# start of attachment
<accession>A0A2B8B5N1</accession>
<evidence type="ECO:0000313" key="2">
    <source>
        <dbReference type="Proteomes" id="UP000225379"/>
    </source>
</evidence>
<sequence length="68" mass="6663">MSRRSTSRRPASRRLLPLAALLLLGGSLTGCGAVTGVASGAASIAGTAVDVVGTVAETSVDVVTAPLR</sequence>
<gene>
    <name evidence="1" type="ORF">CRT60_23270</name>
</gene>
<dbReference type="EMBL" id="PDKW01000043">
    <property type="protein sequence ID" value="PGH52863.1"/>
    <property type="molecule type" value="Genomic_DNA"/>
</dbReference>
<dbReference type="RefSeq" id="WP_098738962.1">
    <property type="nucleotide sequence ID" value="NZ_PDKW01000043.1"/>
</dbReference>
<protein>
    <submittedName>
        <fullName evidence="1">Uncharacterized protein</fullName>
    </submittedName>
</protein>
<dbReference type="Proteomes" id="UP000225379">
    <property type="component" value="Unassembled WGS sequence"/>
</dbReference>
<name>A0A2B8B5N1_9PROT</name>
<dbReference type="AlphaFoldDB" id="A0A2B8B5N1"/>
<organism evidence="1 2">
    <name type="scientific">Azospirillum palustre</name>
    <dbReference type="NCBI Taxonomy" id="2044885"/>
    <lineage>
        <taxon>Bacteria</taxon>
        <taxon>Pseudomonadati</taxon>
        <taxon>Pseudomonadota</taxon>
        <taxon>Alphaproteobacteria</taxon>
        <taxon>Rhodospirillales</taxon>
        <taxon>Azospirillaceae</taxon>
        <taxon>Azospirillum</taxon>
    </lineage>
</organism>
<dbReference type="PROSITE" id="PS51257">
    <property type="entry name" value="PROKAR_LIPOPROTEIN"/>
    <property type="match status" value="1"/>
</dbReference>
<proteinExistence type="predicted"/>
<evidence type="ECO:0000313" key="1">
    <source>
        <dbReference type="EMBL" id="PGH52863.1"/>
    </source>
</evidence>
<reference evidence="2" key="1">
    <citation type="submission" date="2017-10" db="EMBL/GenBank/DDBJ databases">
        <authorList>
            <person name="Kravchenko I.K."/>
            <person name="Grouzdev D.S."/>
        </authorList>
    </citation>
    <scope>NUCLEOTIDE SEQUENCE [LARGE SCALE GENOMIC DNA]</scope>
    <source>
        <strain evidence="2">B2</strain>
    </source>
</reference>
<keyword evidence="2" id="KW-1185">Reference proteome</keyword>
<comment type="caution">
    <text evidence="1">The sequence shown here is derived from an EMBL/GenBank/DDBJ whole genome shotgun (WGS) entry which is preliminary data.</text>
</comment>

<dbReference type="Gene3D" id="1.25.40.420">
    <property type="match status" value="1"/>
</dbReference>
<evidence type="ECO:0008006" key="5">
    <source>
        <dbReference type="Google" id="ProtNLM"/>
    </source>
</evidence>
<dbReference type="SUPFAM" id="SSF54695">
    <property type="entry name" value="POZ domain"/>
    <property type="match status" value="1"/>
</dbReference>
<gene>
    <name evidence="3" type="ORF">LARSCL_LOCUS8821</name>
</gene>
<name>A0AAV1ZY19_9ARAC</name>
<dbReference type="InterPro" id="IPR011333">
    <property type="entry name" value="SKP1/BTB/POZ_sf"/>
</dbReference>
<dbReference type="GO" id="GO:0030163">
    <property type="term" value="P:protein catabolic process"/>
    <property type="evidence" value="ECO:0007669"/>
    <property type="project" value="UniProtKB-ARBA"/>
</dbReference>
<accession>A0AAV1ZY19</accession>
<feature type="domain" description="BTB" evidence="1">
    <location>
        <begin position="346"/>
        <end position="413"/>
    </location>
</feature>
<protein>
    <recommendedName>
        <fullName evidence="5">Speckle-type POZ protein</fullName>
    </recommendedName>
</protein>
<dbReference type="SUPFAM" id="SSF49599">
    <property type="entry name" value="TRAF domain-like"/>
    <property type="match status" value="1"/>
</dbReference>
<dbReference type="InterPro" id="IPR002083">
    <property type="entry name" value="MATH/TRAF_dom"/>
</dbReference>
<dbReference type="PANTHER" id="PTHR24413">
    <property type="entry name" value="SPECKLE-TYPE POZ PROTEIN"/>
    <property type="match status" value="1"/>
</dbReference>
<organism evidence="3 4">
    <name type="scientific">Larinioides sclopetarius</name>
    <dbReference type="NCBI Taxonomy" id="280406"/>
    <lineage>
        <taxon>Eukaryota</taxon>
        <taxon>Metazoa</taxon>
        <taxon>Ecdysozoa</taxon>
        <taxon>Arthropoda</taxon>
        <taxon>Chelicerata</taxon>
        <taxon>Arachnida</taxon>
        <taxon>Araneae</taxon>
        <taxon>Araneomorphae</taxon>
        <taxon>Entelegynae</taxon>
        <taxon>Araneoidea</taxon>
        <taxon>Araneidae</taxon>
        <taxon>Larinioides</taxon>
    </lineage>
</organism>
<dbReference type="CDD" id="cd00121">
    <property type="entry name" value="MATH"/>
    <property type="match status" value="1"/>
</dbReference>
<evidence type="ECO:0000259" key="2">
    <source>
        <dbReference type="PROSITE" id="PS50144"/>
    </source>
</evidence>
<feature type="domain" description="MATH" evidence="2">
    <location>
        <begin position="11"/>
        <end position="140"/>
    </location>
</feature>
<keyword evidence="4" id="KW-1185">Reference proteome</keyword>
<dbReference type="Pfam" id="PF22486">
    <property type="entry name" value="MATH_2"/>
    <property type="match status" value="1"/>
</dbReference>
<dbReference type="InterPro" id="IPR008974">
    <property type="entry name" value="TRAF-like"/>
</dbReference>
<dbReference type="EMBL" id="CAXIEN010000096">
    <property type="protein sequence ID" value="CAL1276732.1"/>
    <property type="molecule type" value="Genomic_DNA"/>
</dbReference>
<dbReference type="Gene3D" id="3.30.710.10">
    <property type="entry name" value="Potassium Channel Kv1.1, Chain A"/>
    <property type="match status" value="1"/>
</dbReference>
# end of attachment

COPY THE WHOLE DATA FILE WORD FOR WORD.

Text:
<accession>A0A2B8B5N1</accession>
<evidence type="ECO:0000313" key="2">
    <source>
        <dbReference type="Proteomes" id="UP000225379"/>
    </source>
</evidence>
<sequence length="68" mass="6663">MSRRSTSRRPASRRLLPLAALLLLGGSLTGCGAVTGVASGAASIAGTAVDVVGTVAETSVDVVTAPLR</sequence>
<gene>
    <name evidence="1" type="ORF">CRT60_23270</name>
</gene>
<dbReference type="EMBL" id="PDKW01000043">
    <property type="protein sequence ID" value="PGH52863.1"/>
    <property type="molecule type" value="Genomic_DNA"/>
</dbReference>
<dbReference type="RefSeq" id="WP_098738962.1">
    <property type="nucleotide sequence ID" value="NZ_PDKW01000043.1"/>
</dbReference>
<protein>
    <submittedName>
        <fullName evidence="1">Uncharacterized protein</fullName>
    </submittedName>
</protein>
<dbReference type="Proteomes" id="UP000225379">
    <property type="component" value="Unassembled WGS sequence"/>
</dbReference>
<name>A0A2B8B5N1_9PROT</name>
<dbReference type="AlphaFoldDB" id="A0A2B8B5N1"/>
<organism evidence="1 2">
    <name type="scientific">Azospirillum palustre</name>
    <dbReference type="NCBI Taxonomy" id="2044885"/>
    <lineage>
        <taxon>Bacteria</taxon>
        <taxon>Pseudomonadati</taxon>
        <taxon>Pseudomonadota</taxon>
        <taxon>Alphaproteobacteria</taxon>
        <taxon>Rhodospirillales</taxon>
        <taxon>Azospirillaceae</taxon>
        <taxon>Azospirillum</taxon>
    </lineage>
</organism>
<dbReference type="PROSITE" id="PS51257">
    <property type="entry name" value="PROKAR_LIPOPROTEIN"/>
    <property type="match status" value="1"/>
</dbReference>
<proteinExistence type="predicted"/>
<evidence type="ECO:0000313" key="1">
    <source>
        <dbReference type="EMBL" id="PGH52863.1"/>
    </source>
</evidence>
<reference evidence="2" key="1">
    <citation type="submission" date="2017-10" db="EMBL/GenBank/DDBJ databases">
        <authorList>
            <person name="Kravchenko I.K."/>
            <person name="Grouzdev D.S."/>
        </authorList>
    </citation>
    <scope>NUCLEOTIDE SEQUENCE [LARGE SCALE GENOMIC DNA]</scope>
    <source>
        <strain evidence="2">B2</strain>
    </source>
</reference>
<keyword evidence="2" id="KW-1185">Reference proteome</keyword>
<comment type="caution">
    <text evidence="1">The sequence shown here is derived from an EMBL/GenBank/DDBJ whole genome shotgun (WGS) entry which is preliminary data.</text>
</comment>

<dbReference type="Gene3D" id="1.25.40.420">
    <property type="match status" value="1"/>
</dbReference>
<evidence type="ECO:0008006" key="5">
    <source>
        <dbReference type="Google" id="ProtNLM"/>
    </source>
</evidence>
<dbReference type="SUPFAM" id="SSF54695">
    <property type="entry name" value="POZ domain"/>
    <property type="match status" value="1"/>
</dbReference>
<gene>
    <name evidence="3" type="ORF">LARSCL_LOCUS8821</name>
</gene>
<name>A0AAV1ZY19_9ARAC</name>
<dbReference type="InterPro" id="IPR011333">
    <property type="entry name" value="SKP1/BTB/POZ_sf"/>
</dbReference>
<dbReference type="GO" id="GO:0030163">
    <property type="term" value="P:protein catabolic process"/>
    <property type="evidence" value="ECO:0007669"/>
    <property type="project" value="UniProtKB-ARBA"/>
</dbReference>
<accession>A0AAV1ZY19</accession>
<feature type="domain" description="BTB" evidence="1">
    <location>
        <begin position="346"/>
        <end position="413"/>
    </location>
</feature>
<protein>
    <recommendedName>
        <fullName evidence="5">Speckle-type POZ protein</fullName>
    </recommendedName>
</protein>
<dbReference type="SUPFAM" id="SSF49599">
    <property type="entry name" value="TRAF domain-like"/>
    <property type="match status" value="1"/>
</dbReference>
<dbReference type="InterPro" id="IPR002083">
    <property type="entry name" value="MATH/TRAF_dom"/>
</dbReference>
<dbReference type="PANTHER" id="PTHR24413">
    <property type="entry name" value="SPECKLE-TYPE POZ PROTEIN"/>
    <property type="match status" value="1"/>
</dbReference>
<organism evidence="3 4">
    <name type="scientific">Larinioides sclopetarius</name>
    <dbReference type="NCBI Taxonomy" id="280406"/>
    <lineage>
        <taxon>Eukaryota</taxon>
        <taxon>Metazoa</taxon>
        <taxon>Ecdysozoa</taxon>
        <taxon>Arthropoda</taxon>
        <taxon>Chelicerata</taxon>
        <taxon>Arachnida</taxon>
        <taxon>Araneae</taxon>
        <taxon>Araneomorphae</taxon>
        <taxon>Entelegynae</taxon>
        <taxon>Araneoidea</taxon>
        <taxon>Araneidae</taxon>
        <taxon>Larinioides</taxon>
    </lineage>
</organism>
<dbReference type="CDD" id="cd00121">
    <property type="entry name" value="MATH"/>
    <property type="match status" value="1"/>
</dbReference>
<evidence type="ECO:0000259" key="2">
    <source>
        <dbReference type="PROSITE" id="PS50144"/>
    </source>
</evidence>
<feature type="domain" description="MATH" evidence="2">
    <location>
        <begin position="11"/>
        <end position="140"/>
    </location>
</feature>
<keyword evidence="4" id="KW-1185">Reference proteome</keyword>
<dbReference type="Pfam" id="PF22486">
    <property type="entry name" value="MATH_2"/>
    <property type="match status" value="1"/>
</dbReference>
<dbReference type="InterPro" id="IPR008974">
    <property type="entry name" value="TRAF-like"/>
</dbReference>
<dbReference type="EMBL" id="CAXIEN010000096">
    <property type="protein sequence ID" value="CAL1276732.1"/>
    <property type="molecule type" value="Genomic_DNA"/>
</dbReference>
<dbReference type="Gene3D" id="3.30.710.10">
    <property type="entry name" value="Potassium Channel Kv1.1, Chain A"/>
    <property type="match status" value="1"/>
</dbReference>